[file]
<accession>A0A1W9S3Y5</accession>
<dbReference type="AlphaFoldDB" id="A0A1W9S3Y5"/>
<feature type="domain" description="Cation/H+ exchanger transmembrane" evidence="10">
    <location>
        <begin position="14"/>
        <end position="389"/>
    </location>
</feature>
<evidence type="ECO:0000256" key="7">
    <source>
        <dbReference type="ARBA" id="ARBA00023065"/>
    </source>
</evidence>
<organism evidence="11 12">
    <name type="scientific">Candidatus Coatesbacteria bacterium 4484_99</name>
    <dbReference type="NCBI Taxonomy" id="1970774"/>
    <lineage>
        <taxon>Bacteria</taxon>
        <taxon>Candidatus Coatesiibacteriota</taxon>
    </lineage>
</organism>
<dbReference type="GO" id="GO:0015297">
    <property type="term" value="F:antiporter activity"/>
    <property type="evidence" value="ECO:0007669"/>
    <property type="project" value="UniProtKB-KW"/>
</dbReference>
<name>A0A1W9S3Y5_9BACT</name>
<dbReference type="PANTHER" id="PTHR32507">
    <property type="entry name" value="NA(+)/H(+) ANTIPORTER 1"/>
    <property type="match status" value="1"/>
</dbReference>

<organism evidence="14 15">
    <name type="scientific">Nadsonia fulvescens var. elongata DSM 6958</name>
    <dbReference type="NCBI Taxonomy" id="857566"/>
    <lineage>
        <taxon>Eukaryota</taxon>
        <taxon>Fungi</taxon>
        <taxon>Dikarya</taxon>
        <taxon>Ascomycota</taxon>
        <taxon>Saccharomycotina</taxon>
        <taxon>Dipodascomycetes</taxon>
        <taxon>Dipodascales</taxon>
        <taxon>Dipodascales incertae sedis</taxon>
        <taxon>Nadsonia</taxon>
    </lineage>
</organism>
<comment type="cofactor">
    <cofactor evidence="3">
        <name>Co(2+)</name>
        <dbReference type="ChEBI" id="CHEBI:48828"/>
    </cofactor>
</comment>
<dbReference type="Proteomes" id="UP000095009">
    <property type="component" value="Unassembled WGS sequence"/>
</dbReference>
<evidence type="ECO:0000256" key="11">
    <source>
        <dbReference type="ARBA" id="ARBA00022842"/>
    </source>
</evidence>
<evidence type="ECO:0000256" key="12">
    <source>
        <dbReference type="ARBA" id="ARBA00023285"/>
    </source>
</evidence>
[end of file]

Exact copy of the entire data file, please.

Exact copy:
<accession>A0A1W9S3Y5</accession>
<dbReference type="AlphaFoldDB" id="A0A1W9S3Y5"/>
<feature type="domain" description="Cation/H+ exchanger transmembrane" evidence="10">
    <location>
        <begin position="14"/>
        <end position="389"/>
    </location>
</feature>
<evidence type="ECO:0000256" key="7">
    <source>
        <dbReference type="ARBA" id="ARBA00023065"/>
    </source>
</evidence>
<organism evidence="11 12">
    <name type="scientific">Candidatus Coatesbacteria bacterium 4484_99</name>
    <dbReference type="NCBI Taxonomy" id="1970774"/>
    <lineage>
        <taxon>Bacteria</taxon>
        <taxon>Candidatus Coatesiibacteriota</taxon>
    </lineage>
</organism>
<dbReference type="GO" id="GO:0015297">
    <property type="term" value="F:antiporter activity"/>
    <property type="evidence" value="ECO:0007669"/>
    <property type="project" value="UniProtKB-KW"/>
</dbReference>
<name>A0A1W9S3Y5_9BACT</name>
<dbReference type="PANTHER" id="PTHR32507">
    <property type="entry name" value="NA(+)/H(+) ANTIPORTER 1"/>
    <property type="match status" value="1"/>
</dbReference>

<organism evidence="14 15">
    <name type="scientific">Nadsonia fulvescens var. elongata DSM 6958</name>
    <dbReference type="NCBI Taxonomy" id="857566"/>
    <lineage>
        <taxon>Eukaryota</taxon>
        <taxon>Fungi</taxon>
        <taxon>Dikarya</taxon>
        <taxon>Ascomycota</taxon>
        <taxon>Saccharomycotina</taxon>
        <taxon>Dipodascomycetes</taxon>
        <taxon>Dipodascales</taxon>
        <taxon>Dipodascales incertae sedis</taxon>
        <taxon>Nadsonia</taxon>
    </lineage>
</organism>
<comment type="cofactor">
    <cofactor evidence="3">
        <name>Co(2+)</name>
        <dbReference type="ChEBI" id="CHEBI:48828"/>
    </cofactor>
</comment>
<dbReference type="Proteomes" id="UP000095009">
    <property type="component" value="Unassembled WGS sequence"/>
</dbReference>
<evidence type="ECO:0000256" key="11">
    <source>
        <dbReference type="ARBA" id="ARBA00022842"/>
    </source>
</evidence>
<evidence type="ECO:0000256" key="12">
    <source>
        <dbReference type="ARBA" id="ARBA00023285"/>
    </source>
</evidence>